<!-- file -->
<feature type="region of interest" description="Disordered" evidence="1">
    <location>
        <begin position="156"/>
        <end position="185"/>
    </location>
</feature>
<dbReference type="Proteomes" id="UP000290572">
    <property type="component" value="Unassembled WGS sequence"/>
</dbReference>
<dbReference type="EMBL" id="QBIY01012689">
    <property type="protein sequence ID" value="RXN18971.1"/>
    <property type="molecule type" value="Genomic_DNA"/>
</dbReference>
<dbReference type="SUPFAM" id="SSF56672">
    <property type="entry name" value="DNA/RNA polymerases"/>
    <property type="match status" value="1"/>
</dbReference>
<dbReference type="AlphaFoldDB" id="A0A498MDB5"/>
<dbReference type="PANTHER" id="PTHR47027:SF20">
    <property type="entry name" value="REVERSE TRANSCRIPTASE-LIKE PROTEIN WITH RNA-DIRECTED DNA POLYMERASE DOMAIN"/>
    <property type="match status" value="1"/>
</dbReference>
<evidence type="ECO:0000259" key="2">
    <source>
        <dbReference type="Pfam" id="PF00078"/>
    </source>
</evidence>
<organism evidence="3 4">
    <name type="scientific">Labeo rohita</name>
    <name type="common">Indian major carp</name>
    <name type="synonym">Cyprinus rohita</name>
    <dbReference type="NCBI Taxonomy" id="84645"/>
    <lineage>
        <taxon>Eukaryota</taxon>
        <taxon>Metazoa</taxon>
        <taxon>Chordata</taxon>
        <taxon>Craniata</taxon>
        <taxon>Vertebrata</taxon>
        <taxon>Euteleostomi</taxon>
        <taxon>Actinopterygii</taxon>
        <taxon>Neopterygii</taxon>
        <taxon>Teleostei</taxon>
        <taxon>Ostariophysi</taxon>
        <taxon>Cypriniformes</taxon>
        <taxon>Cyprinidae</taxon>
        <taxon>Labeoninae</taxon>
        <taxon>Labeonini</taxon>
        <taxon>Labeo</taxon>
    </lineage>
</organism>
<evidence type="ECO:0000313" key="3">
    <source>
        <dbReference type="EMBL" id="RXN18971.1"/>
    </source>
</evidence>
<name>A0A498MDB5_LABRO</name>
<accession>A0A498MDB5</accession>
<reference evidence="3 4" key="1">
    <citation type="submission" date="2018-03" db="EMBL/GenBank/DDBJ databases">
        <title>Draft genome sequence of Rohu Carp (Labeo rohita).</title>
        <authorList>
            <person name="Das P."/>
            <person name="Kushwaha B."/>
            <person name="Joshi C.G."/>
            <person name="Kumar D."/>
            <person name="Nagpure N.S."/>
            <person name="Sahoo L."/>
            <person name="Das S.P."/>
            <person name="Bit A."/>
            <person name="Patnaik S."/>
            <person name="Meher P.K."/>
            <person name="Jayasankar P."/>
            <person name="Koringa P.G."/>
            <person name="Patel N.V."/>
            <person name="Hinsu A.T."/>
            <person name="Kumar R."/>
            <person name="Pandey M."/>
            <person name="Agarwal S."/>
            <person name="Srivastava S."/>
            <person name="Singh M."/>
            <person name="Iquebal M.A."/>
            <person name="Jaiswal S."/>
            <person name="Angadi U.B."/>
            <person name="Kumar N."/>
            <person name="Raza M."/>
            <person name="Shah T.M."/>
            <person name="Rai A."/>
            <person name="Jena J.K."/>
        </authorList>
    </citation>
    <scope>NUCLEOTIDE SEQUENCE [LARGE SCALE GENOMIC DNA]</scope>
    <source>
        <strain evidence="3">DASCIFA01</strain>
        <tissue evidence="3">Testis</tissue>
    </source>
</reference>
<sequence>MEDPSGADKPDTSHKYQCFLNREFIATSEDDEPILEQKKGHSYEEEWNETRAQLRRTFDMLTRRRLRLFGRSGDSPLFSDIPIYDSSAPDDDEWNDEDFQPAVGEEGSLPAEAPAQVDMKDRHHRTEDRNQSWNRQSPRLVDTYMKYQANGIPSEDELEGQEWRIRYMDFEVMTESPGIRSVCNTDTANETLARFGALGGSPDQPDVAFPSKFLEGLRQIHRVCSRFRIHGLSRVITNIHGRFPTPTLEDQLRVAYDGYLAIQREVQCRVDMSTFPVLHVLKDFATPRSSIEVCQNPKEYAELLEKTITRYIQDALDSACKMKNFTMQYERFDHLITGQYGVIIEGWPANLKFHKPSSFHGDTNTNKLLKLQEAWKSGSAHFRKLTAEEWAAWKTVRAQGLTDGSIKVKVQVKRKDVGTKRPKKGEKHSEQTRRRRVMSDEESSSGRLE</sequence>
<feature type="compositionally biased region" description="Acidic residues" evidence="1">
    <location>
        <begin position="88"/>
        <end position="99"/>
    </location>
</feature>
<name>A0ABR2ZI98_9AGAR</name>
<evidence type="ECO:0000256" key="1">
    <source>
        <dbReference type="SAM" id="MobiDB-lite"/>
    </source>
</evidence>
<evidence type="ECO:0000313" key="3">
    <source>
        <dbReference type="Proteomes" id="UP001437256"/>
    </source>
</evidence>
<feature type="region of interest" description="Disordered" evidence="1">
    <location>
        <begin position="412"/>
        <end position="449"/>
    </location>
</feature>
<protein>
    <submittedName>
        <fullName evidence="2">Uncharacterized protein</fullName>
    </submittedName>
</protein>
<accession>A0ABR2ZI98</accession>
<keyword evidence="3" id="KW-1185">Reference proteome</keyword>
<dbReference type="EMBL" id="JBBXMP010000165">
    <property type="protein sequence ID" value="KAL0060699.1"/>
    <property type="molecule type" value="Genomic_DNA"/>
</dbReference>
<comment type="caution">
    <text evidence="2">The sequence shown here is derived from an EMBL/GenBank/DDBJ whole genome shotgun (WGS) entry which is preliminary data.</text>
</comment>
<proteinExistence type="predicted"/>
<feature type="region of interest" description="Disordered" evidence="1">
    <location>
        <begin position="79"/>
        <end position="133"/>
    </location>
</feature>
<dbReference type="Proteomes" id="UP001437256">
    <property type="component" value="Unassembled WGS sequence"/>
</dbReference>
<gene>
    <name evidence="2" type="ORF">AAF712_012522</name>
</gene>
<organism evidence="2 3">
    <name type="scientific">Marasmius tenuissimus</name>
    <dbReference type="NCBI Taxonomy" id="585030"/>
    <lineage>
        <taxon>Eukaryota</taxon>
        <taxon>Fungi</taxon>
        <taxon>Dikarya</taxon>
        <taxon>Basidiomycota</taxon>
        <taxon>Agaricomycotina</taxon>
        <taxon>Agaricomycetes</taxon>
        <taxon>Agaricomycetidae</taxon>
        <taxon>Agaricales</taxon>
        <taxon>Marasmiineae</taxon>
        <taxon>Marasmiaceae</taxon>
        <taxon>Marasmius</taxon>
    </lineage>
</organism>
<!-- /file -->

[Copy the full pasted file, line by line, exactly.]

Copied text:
<feature type="region of interest" description="Disordered" evidence="1">
    <location>
        <begin position="156"/>
        <end position="185"/>
    </location>
</feature>
<dbReference type="Proteomes" id="UP000290572">
    <property type="component" value="Unassembled WGS sequence"/>
</dbReference>
<dbReference type="EMBL" id="QBIY01012689">
    <property type="protein sequence ID" value="RXN18971.1"/>
    <property type="molecule type" value="Genomic_DNA"/>
</dbReference>
<dbReference type="SUPFAM" id="SSF56672">
    <property type="entry name" value="DNA/RNA polymerases"/>
    <property type="match status" value="1"/>
</dbReference>
<dbReference type="AlphaFoldDB" id="A0A498MDB5"/>
<dbReference type="PANTHER" id="PTHR47027:SF20">
    <property type="entry name" value="REVERSE TRANSCRIPTASE-LIKE PROTEIN WITH RNA-DIRECTED DNA POLYMERASE DOMAIN"/>
    <property type="match status" value="1"/>
</dbReference>
<evidence type="ECO:0000259" key="2">
    <source>
        <dbReference type="Pfam" id="PF00078"/>
    </source>
</evidence>
<organism evidence="3 4">
    <name type="scientific">Labeo rohita</name>
    <name type="common">Indian major carp</name>
    <name type="synonym">Cyprinus rohita</name>
    <dbReference type="NCBI Taxonomy" id="84645"/>
    <lineage>
        <taxon>Eukaryota</taxon>
        <taxon>Metazoa</taxon>
        <taxon>Chordata</taxon>
        <taxon>Craniata</taxon>
        <taxon>Vertebrata</taxon>
        <taxon>Euteleostomi</taxon>
        <taxon>Actinopterygii</taxon>
        <taxon>Neopterygii</taxon>
        <taxon>Teleostei</taxon>
        <taxon>Ostariophysi</taxon>
        <taxon>Cypriniformes</taxon>
        <taxon>Cyprinidae</taxon>
        <taxon>Labeoninae</taxon>
        <taxon>Labeonini</taxon>
        <taxon>Labeo</taxon>
    </lineage>
</organism>
<evidence type="ECO:0000313" key="3">
    <source>
        <dbReference type="EMBL" id="RXN18971.1"/>
    </source>
</evidence>
<name>A0A498MDB5_LABRO</name>
<accession>A0A498MDB5</accession>
<reference evidence="3 4" key="1">
    <citation type="submission" date="2018-03" db="EMBL/GenBank/DDBJ databases">
        <title>Draft genome sequence of Rohu Carp (Labeo rohita).</title>
        <authorList>
            <person name="Das P."/>
            <person name="Kushwaha B."/>
            <person name="Joshi C.G."/>
            <person name="Kumar D."/>
            <person name="Nagpure N.S."/>
            <person name="Sahoo L."/>
            <person name="Das S.P."/>
            <person name="Bit A."/>
            <person name="Patnaik S."/>
            <person name="Meher P.K."/>
            <person name="Jayasankar P."/>
            <person name="Koringa P.G."/>
            <person name="Patel N.V."/>
            <person name="Hinsu A.T."/>
            <person name="Kumar R."/>
            <person name="Pandey M."/>
            <person name="Agarwal S."/>
            <person name="Srivastava S."/>
            <person name="Singh M."/>
            <person name="Iquebal M.A."/>
            <person name="Jaiswal S."/>
            <person name="Angadi U.B."/>
            <person name="Kumar N."/>
            <person name="Raza M."/>
            <person name="Shah T.M."/>
            <person name="Rai A."/>
            <person name="Jena J.K."/>
        </authorList>
    </citation>
    <scope>NUCLEOTIDE SEQUENCE [LARGE SCALE GENOMIC DNA]</scope>
    <source>
        <strain evidence="3">DASCIFA01</strain>
        <tissue evidence="3">Testis</tissue>
    </source>
</reference>
<sequence>MEDPSGADKPDTSHKYQCFLNREFIATSEDDEPILEQKKGHSYEEEWNETRAQLRRTFDMLTRRRLRLFGRSGDSPLFSDIPIYDSSAPDDDEWNDEDFQPAVGEEGSLPAEAPAQVDMKDRHHRTEDRNQSWNRQSPRLVDTYMKYQANGIPSEDELEGQEWRIRYMDFEVMTESPGIRSVCNTDTANETLARFGALGGSPDQPDVAFPSKFLEGLRQIHRVCSRFRIHGLSRVITNIHGRFPTPTLEDQLRVAYDGYLAIQREVQCRVDMSTFPVLHVLKDFATPRSSIEVCQNPKEYAELLEKTITRYIQDALDSACKMKNFTMQYERFDHLITGQYGVIIEGWPANLKFHKPSSFHGDTNTNKLLKLQEAWKSGSAHFRKLTAEEWAAWKTVRAQGLTDGSIKVKVQVKRKDVGTKRPKKGEKHSEQTRRRRVMSDEESSSGRLE</sequence>
<feature type="compositionally biased region" description="Acidic residues" evidence="1">
    <location>
        <begin position="88"/>
        <end position="99"/>
    </location>
</feature>
<name>A0ABR2ZI98_9AGAR</name>
<evidence type="ECO:0000256" key="1">
    <source>
        <dbReference type="SAM" id="MobiDB-lite"/>
    </source>
</evidence>
<evidence type="ECO:0000313" key="3">
    <source>
        <dbReference type="Proteomes" id="UP001437256"/>
    </source>
</evidence>
<feature type="region of interest" description="Disordered" evidence="1">
    <location>
        <begin position="412"/>
        <end position="449"/>
    </location>
</feature>
<protein>
    <submittedName>
        <fullName evidence="2">Uncharacterized protein</fullName>
    </submittedName>
</protein>
<accession>A0ABR2ZI98</accession>
<keyword evidence="3" id="KW-1185">Reference proteome</keyword>
<dbReference type="EMBL" id="JBBXMP010000165">
    <property type="protein sequence ID" value="KAL0060699.1"/>
    <property type="molecule type" value="Genomic_DNA"/>
</dbReference>
<comment type="caution">
    <text evidence="2">The sequence shown here is derived from an EMBL/GenBank/DDBJ whole genome shotgun (WGS) entry which is preliminary data.</text>
</comment>
<proteinExistence type="predicted"/>
<feature type="region of interest" description="Disordered" evidence="1">
    <location>
        <begin position="79"/>
        <end position="133"/>
    </location>
</feature>
<dbReference type="Proteomes" id="UP001437256">
    <property type="component" value="Unassembled WGS sequence"/>
</dbReference>
<gene>
    <name evidence="2" type="ORF">AAF712_012522</name>
</gene>
<organism evidence="2 3">
    <name type="scientific">Marasmius tenuissimus</name>
    <dbReference type="NCBI Taxonomy" id="585030"/>
    <lineage>
        <taxon>Eukaryota</taxon>
        <taxon>Fungi</taxon>
        <taxon>Dikarya</taxon>
        <taxon>Basidiomycota</taxon>
        <taxon>Agaricomycotina</taxon>
        <taxon>Agaricomycetes</taxon>
        <taxon>Agaricomycetidae</taxon>
        <taxon>Agaricales</taxon>
        <taxon>Marasmiineae</taxon>
        <taxon>Marasmiaceae</taxon>
        <taxon>Marasmius</taxon>
    </lineage>
</organism>